the local side, the remote side is updated if a branch of the same name
already exists on the remote side.
Push all branches (i.e. refs under `refs/heads/`); cannot be
used with other <refspec>.
Remove remote branches that don't have a local counterpart. For example
a remote branch `tmp` will be removed if a local branch with the same
name doesn't exist any more. This also respects refspecs, e.g.
`git push --prune remote refs/heads/*:refs/tmp/*` would
make sure that remote `refs/tmp/foo` will be removed if `refs/heads/foo`
doesn't exist.
Instead of naming each ref to push, specifies that all
refs under `refs/` (which includes but is not
limited to `refs/heads/`, `refs/remotes/`, and `refs/tags/`)
be mirrored to the remote repository. Newly created local
refs will be pushed to the remote end, locally updated refs
will be force updated on the remote end, and deleted refs
will be removed from the remote end. This is the default
if the configuration option `remote.<remote>.mirror` is
Do everything except actually send the updates.
Produce machine-readable output. The output status line for each ref
will be tab-separated and sent to stdout instead of stderr. The full
symbolic names of the refs will be given.
All listed refs are deleted from the remote repository. This is
the same as prefixing all refs with a colon.
All refs under `refs/tags` are pushed, in
addition to refspecs explicitly listed on the command
Push all the refs that would be pushed without this option,
and also push annotated tags in `refs/tags` that are missing
from the remote but are pointing at commit-ish that are
reachable from the refs being pushed.
GPG-sign the push request to update refs on the receiving
side, to allow it to be checked by the hooks and/or be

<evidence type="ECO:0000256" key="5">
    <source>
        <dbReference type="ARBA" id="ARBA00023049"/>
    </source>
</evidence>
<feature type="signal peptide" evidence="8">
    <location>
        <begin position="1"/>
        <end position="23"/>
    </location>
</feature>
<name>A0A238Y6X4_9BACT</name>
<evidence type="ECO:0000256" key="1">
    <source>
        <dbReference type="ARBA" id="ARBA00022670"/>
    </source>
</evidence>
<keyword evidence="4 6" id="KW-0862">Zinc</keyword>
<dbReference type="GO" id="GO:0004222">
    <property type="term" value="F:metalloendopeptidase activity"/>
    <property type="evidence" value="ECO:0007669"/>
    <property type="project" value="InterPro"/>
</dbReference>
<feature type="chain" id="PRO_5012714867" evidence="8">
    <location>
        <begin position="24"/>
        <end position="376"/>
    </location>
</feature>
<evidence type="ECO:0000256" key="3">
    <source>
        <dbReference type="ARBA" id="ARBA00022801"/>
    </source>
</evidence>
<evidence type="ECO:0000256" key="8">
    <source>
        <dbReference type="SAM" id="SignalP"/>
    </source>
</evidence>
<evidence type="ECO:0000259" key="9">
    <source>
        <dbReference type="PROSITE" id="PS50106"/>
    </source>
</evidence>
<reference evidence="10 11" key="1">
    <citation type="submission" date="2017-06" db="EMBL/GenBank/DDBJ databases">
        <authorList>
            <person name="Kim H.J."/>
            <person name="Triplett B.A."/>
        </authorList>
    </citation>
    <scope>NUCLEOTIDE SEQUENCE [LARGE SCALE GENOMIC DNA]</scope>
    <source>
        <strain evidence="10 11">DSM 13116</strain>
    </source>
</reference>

logged. See linkgit:git-receive-pack[1] for the details
on the receiving end.
Path to the 'git-receive-pack' program on the remote
end. Sometimes useful when pushing to a remote
repository over ssh, and you do not have the program in
a directory on the default $PATH.
Usually, "git push" refuses to update a remote ref that is
not an ancestor of the local ref used to overwrite it.
This option overrides this restriction if the current value of the
remote ref is the expected value. "git push" fails otherwise.
Imagine that you have to rebase what you have already published.
You will have to bypass the "must fast-forward" rule in order to
replace the history you originally published with the rebased history.
If somebody else built on top of your original history while you are
rebasing, the tip of the branch at the remote may advance with her
commit, and blindly pushing with `--force` will lose her work.
This option allows you to say that you expect the history you are
updating is what you rebased and want to replace. If the remote ref
still points at the commit you specified, you can be sure that no
other people did anything to the ref. It is like taking a "lease" on
the ref without explicitly locking it, and the remote ref is updated
only if the "lease" is still valid.